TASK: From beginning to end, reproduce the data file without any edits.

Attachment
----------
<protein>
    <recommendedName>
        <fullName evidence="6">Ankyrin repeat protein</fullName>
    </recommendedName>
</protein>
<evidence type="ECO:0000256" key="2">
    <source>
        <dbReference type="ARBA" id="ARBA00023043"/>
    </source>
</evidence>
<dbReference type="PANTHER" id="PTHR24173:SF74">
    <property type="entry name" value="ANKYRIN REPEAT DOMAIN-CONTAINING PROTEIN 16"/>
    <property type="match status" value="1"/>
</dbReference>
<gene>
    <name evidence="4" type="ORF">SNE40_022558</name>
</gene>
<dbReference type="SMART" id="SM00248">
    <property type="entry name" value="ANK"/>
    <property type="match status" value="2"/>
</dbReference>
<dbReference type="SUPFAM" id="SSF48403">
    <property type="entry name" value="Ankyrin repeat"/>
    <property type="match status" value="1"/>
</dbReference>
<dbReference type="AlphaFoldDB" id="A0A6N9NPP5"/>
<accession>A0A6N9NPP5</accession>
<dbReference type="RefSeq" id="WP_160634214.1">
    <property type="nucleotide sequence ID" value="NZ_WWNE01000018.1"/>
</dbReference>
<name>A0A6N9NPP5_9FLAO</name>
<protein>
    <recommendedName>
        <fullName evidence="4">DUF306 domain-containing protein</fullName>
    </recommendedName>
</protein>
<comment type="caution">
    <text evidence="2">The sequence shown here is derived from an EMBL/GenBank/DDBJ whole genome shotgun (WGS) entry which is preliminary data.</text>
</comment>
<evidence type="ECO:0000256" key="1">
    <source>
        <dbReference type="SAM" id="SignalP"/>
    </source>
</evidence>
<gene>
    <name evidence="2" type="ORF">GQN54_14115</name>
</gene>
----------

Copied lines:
<protein>
    <recommendedName>
        <fullName evidence="6">Ankyrin repeat protein</fullName>
    </recommendedName>
</protein>
<evidence type="ECO:0000256" key="2">
    <source>
        <dbReference type="ARBA" id="ARBA00023043"/>
    </source>
</evidence>
<dbReference type="PANTHER" id="PTHR24173:SF74">
    <property type="entry name" value="ANKYRIN REPEAT DOMAIN-CONTAINING PROTEIN 16"/>
    <property type="match status" value="1"/>
</dbReference>
<gene>
    <name evidence="4" type="ORF">SNE40_022558</name>
</gene>
<dbReference type="SMART" id="SM00248">
    <property type="entry name" value="ANK"/>
    <property type="match status" value="2"/>
</dbReference>
<dbReference type="SUPFAM" id="SSF48403">
    <property type="entry name" value="Ankyrin repeat"/>
    <property type="match status" value="1"/>
</dbReference>
<dbReference type="AlphaFoldDB" id="A0A6N9NPP5"/>
<accession>A0A6N9NPP5</accession>
<dbReference type="RefSeq" id="WP_160634214.1">
    <property type="nucleotide sequence ID" value="NZ_WWNE01000018.1"/>
</dbReference>
<name>A0A6N9NPP5_9FLAO</name>
<protein>
    <recommendedName>
        <fullName evidence="4">DUF306 domain-containing protein</fullName>
    </recommendedName>
</protein>
<comment type="caution">
    <text evidence="2">The sequence shown here is derived from an EMBL/GenBank/DDBJ whole genome shotgun (WGS) entry which is preliminary data.</text>
</comment>
<evidence type="ECO:0000256" key="1">
    <source>
        <dbReference type="SAM" id="SignalP"/>
    </source>
</evidence>
<gene>
    <name evidence="2" type="ORF">GQN54_14115</name>
</gene>